Two new studies underscore the ongoing challenges of finding effective treatments for Alzheimer’s disease. One study reported that a drug long used to treat Parkinson’s disease may boost the ability of those with Alzheimer’s disease to perform activities like dressing and eating, though further research is needed. The other study found that a form of insulin delivered via the nose, which had shown promise in earlier trials, did not improve memory in people with Alzheimer’s disease, though the device used to deliver the drug may have complicated the results.
For the first study, published in JAMA Network Open, researchers in Italy tested a drug called rotigotine that has been used to treat Parkinson’s disease and restless leg syndrome, a sleep disorder characterized by an excessive urge to move the legs. The drug alters levels of the brain chemical dopamine, which plays a critical role in communication between brain cells.
Dopamine affects a wide array of brain functions. The brain chemical is well known for its role in controlling movement. It is also involved in a number of other cognitive functions, including working memory, learning and decision-making, especially in response to rewards. Correcting dopamine signaling is well known to be beneficial in the case of neurological diseases as well as in normal aging.
The researchers studied 74 men and women with mild to moderate Alzheimer’s disease. About half got rotigotine, delivered via a patch applied to the skin, for 24 weeks. The others got a look-alike skin patch with no drug in it.
The drug did not lead to improvements in memory. But there were hints that it might slow the progression of Alzheimer’s disease to a slight degree, allowing patients to better perform normal day-to-day activities like eating and getting dressed longer than their peers who did not get the drug.
The researchers speculate that the drug, given along with other drugs for Alzheimer’s disease, might lead to improvements in decision-making and other thinking skills that can improve activities of daily living. The drug was well tolerated, with few side effects.
But this was a Phase 2 clinical trial performed on a small number of patients. Larger trials, involving many more patients, must be conducted before researchers will know for sure whether it truly provides benefits for people with Alzheimer’s disease. Many drugs have shown early promise in initial testing, only to be proven ineffective in later-stage trials.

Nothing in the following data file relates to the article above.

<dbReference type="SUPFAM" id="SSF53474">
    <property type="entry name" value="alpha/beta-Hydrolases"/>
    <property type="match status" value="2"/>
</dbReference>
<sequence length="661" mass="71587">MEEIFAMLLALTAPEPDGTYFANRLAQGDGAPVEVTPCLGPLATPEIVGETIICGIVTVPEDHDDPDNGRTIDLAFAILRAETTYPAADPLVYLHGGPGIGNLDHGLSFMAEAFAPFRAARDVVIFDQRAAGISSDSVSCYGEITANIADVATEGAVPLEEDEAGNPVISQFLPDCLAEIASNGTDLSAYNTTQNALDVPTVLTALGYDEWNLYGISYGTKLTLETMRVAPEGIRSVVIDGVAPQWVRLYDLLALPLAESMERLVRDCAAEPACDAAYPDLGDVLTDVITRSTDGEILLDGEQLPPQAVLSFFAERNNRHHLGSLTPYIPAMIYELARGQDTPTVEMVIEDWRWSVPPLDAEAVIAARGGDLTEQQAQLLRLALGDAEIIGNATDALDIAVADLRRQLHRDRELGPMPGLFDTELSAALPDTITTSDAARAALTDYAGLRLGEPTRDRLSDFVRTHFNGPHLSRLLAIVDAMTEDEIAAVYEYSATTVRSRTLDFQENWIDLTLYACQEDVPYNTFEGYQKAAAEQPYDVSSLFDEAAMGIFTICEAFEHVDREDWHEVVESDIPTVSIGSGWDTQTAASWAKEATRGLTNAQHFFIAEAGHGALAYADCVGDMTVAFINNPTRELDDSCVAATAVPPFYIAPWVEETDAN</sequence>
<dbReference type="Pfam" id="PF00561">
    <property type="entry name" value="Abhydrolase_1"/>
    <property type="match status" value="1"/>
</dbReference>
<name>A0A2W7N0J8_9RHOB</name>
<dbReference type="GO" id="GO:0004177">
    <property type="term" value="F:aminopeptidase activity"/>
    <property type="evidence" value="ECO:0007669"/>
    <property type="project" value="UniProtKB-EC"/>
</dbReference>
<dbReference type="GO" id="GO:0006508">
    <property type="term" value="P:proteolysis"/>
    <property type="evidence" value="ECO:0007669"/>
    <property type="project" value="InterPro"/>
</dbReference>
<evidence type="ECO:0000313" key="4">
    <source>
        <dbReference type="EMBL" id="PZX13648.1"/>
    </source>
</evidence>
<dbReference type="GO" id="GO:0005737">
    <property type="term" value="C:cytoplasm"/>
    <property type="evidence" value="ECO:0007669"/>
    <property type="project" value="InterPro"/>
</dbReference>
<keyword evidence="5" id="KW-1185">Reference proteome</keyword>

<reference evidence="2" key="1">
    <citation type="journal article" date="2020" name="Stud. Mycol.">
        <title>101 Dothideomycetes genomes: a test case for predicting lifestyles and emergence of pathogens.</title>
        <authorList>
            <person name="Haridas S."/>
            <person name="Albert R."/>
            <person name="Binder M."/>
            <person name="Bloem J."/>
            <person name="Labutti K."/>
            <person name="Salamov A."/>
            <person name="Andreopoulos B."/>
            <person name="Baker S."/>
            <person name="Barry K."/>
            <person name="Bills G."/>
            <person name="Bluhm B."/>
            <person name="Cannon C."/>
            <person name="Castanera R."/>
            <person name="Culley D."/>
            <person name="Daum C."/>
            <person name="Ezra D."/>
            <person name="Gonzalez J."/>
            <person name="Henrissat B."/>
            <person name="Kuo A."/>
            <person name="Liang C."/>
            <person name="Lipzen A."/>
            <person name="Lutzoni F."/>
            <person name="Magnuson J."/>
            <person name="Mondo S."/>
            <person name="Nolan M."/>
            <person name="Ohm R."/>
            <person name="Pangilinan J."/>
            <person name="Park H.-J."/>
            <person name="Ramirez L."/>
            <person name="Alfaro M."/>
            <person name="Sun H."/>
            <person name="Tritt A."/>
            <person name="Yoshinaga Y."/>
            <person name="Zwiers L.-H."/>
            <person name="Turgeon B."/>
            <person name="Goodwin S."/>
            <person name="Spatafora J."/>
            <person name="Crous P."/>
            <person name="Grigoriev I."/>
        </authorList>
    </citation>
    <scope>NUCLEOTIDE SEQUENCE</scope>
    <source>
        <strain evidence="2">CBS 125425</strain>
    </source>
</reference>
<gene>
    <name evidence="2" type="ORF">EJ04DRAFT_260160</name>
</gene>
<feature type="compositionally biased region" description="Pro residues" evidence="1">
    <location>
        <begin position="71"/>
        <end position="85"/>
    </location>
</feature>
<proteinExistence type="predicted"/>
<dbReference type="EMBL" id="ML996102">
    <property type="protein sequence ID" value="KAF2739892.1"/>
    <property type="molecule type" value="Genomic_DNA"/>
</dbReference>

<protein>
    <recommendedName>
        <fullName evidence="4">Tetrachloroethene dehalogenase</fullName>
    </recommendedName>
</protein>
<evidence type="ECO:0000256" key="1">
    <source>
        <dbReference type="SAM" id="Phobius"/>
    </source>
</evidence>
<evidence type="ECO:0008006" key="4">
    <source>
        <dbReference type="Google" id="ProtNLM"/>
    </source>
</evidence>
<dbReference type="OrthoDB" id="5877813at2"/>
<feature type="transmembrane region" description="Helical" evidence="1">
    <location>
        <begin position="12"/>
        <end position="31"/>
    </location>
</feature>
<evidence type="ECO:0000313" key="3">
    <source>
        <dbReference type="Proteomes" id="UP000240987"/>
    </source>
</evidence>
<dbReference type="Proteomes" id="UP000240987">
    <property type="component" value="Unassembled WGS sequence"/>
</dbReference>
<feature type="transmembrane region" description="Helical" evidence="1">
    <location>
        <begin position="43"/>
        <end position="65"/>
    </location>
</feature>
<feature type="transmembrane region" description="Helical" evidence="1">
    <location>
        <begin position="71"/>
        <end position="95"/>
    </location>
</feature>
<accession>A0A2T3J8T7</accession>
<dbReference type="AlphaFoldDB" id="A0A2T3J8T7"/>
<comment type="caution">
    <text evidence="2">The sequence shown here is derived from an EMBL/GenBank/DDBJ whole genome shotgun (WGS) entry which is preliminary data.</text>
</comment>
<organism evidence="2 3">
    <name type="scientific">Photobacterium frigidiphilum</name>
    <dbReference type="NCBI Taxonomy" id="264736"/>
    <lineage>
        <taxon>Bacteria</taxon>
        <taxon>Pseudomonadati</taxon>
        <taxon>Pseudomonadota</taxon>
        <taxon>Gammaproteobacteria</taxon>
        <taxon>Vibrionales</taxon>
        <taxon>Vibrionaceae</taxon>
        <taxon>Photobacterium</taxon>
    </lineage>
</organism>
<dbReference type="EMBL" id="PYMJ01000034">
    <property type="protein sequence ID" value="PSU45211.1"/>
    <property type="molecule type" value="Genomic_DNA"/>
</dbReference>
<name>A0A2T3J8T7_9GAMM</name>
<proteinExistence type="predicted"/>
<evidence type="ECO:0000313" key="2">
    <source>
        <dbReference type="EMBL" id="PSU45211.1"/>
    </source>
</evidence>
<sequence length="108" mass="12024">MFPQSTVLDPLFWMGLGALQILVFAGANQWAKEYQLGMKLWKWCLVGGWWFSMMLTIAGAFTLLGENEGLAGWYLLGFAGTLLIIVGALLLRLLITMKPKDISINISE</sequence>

For the second study, published in JAMA Neurology, researchers at multiple medical centers tested insulin, the hormone commonly given to people with diabetes in order to regulate blood glucose levels. The insulin spray is squirted deep into the nose, where it enters the brain via the olfactory bulbs, two brain regions responsible for smell. Intranasal insulin had shown some promise in earlier preliminary studies for improving memory and thinking skills in people with Alzheimer’s disease.
For the study, researchers divided nearly 300 men and women with Alzheimer’s disease or mild cognitive impairment, a memory disorder that often precedes full-blown Alzheimer’s, into two groups. One group got an insulin nasal spray over 18 months, while the others got a placebo nasal spray. Two different spray devices were used during the study to deliver squirts of insulin deep into the nasal passages, where the fine mist settles and moves directly into the brain along the nerve that transmit smell signals from the nose to the brain.
Results were mixed. When the researchers looked at the overall results, they found that the insulin did not lead to significant improvements in memory or thinking skills, or changes in spinal fluid markers characteristics of Alzheimer’s disease. But when they focused on results from one of the devices, they did note some improvements in symptoms.
The nasal form of insulin, and the devices used to deliver it nasally, are only available in research labs. Nobody is suggesting that anyone go out and inhale insulin, and doctors do not prescribe it; it would not be available in the appropriate form and concentration anyway. But the study results, though modest, support further investigation of the therapeutic value of insulin as a treatment for brain ailments like Alzheimer’s, the authors say.
The findings underscore the continued challenges in discovering effective new treatments against Alzheimer’s disease. These two studies also show the continued ramifications of research conducted by The Fisher Center for Alzheimer’s Research Foundation. The late Dr. Paul Greengard, longtime leader of the Fisher Center lab, received the Nobel Prize for his work related to dopamine signaling that he conducted in the 1970s through the ’90s, in the hopes that ongoing research will one day lead to a cure for Alzheimer’s disease.
By ALZinfo.org, The Alzheimer’s Information Site. Reviewed by Marc Flajolet, Ph.D., Fisher Center for Alzheimer’s Research Foundation at The Rockefeller University.
Sources: Giacomo Koch, MD, PhD; Caterina Motta, MD; Sonia Bonni, PhD; et al: “Effect of Rotigotine vs Placebo on Cognitive Functions Among Patients With Mild to Moderate Alzheimer Disease: A Randomized Clinical Trial.” JAMA Network Open, July 15, 2020
Suzanne Craft, PhD; Rema Raman, PhD’ Tiffany W. Chow, MD; et al: “Safety, Efficacy, and Feasibility of Intranasal Insulin for the Treatment of Mild Cognitive Impairment and Alzheimer Disease Dementia: A Randomized Clinical Trial.” JAMA Neurology, June 22, 2020